Process Exhibition in our Stockbridge shop



The first ever #paulinexhibition is now live at our Edinburgh shop in Stockbridge. Featuring creatives and artists from around Scotland, this curated selection of installations is our way of continuing to connect with the creative community around us.

The theme of the exhibition is ‘process’ - a term naturally intertwined with the making of art and objects. This exhibition, however, champions this notion in a plethora of directions, as artists take on the term and interpret it in ways personal to them. A first for Paulin, Process aims to bring local artists together under this wide umbrella, utilising a space normally conceived for commercial retail and transforming it into a creative location which celebrates original talent, creativity, and artistry. 


1:20 Scale Drawing of Watchmakers Workspace, Will Knight, Pen and Watercolour, 13.5x20.7cm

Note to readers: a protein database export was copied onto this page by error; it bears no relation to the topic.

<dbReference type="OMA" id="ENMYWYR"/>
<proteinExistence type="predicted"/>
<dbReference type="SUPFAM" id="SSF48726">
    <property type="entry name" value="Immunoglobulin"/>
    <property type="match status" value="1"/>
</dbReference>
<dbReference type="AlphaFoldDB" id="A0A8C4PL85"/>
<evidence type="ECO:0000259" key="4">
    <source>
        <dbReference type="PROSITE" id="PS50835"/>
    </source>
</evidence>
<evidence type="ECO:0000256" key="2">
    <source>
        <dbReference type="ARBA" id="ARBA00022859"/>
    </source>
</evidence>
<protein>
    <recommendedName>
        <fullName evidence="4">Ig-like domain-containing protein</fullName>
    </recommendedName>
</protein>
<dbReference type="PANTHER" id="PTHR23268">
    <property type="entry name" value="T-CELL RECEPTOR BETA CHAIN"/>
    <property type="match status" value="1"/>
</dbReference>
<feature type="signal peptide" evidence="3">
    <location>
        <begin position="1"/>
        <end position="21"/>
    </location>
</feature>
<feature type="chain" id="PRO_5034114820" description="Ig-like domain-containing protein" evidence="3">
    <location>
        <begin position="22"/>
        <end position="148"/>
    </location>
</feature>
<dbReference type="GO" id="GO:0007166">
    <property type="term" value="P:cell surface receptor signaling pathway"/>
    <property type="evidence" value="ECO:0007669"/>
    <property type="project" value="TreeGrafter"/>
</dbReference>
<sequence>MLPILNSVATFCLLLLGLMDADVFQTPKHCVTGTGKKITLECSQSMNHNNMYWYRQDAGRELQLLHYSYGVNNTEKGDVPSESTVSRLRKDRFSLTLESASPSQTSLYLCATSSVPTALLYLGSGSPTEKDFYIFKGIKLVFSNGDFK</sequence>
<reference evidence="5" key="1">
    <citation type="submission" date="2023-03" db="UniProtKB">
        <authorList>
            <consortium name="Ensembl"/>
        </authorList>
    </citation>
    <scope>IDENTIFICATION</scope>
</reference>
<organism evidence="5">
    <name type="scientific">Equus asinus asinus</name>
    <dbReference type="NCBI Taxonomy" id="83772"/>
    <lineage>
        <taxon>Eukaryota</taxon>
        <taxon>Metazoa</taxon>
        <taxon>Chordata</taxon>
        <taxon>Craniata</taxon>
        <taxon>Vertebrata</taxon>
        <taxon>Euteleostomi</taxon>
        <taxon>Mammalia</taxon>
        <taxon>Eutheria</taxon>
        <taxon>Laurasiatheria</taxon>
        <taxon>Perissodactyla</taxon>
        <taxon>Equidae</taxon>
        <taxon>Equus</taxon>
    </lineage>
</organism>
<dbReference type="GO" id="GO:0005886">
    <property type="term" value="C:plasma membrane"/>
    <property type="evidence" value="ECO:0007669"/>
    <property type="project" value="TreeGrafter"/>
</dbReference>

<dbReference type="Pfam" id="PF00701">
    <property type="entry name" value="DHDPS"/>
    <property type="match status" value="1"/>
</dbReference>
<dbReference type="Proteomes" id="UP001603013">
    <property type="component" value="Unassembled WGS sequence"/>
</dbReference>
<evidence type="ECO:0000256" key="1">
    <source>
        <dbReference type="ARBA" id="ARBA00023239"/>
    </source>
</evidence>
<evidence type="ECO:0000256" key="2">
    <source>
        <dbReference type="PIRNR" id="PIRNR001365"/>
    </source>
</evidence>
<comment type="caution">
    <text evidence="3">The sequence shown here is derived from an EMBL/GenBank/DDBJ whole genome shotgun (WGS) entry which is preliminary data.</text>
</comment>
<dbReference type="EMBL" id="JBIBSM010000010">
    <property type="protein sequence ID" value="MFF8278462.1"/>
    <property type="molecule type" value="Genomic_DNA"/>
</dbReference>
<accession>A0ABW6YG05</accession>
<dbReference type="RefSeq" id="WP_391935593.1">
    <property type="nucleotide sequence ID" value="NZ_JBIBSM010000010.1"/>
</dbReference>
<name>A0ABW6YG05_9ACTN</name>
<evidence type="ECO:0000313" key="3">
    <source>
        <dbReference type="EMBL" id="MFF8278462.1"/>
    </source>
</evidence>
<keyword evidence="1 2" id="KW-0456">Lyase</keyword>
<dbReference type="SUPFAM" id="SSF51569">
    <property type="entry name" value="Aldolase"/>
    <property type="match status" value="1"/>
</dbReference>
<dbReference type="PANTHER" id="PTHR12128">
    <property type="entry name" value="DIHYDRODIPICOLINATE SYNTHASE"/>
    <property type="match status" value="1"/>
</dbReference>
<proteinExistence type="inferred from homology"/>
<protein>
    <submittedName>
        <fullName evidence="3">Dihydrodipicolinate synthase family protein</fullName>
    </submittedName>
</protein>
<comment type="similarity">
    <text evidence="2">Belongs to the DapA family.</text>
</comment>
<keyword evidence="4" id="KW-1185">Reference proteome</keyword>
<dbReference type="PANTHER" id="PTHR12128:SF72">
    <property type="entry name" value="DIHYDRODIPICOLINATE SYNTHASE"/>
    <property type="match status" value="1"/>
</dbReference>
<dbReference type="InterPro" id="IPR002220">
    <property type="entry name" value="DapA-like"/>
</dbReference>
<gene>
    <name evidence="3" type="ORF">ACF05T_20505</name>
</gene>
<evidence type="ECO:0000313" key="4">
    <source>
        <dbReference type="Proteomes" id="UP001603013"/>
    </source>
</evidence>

Sketchbook Survey Drawing of Watchmakers Workspace, Will Knight, Pen, 13.5x20.7cm 


Will Knight utilises his background in architecture to create scale elevation drawings of the watchmakers station here at Paulin. The survey drawing, which was created in the space, is used to construct the final piece, the forensic detail allowing for new perspectives of the space and highlighting not only the artist’s process but also the process of watchmaking.



 Gathering Bowl, Angus Henderson, Ceramic, 6x23.5cm


This bowl was created by Angus Henderson slowly over the course of lockdown evenings, with the daily rhythms of the artist; work, rest and practice, forming an intrinsic aspect of the process. Inherently domestic, this work is conceived as a gathering bowl, created out of a nostalgia for social gathering. 



Les Temps Perdu, Danka Nisevic, Collected objects, clay, ribbon, dimensions customisable


Found objects are collected and processed by Danka Nisevic, creating a narrative between man, object and nature. The process is simultaneously enticing yet rejecting, as its ambiguity creates a trajectory which transforms the perception of these objects from unobserved ephemera to considered and contemplated remnants.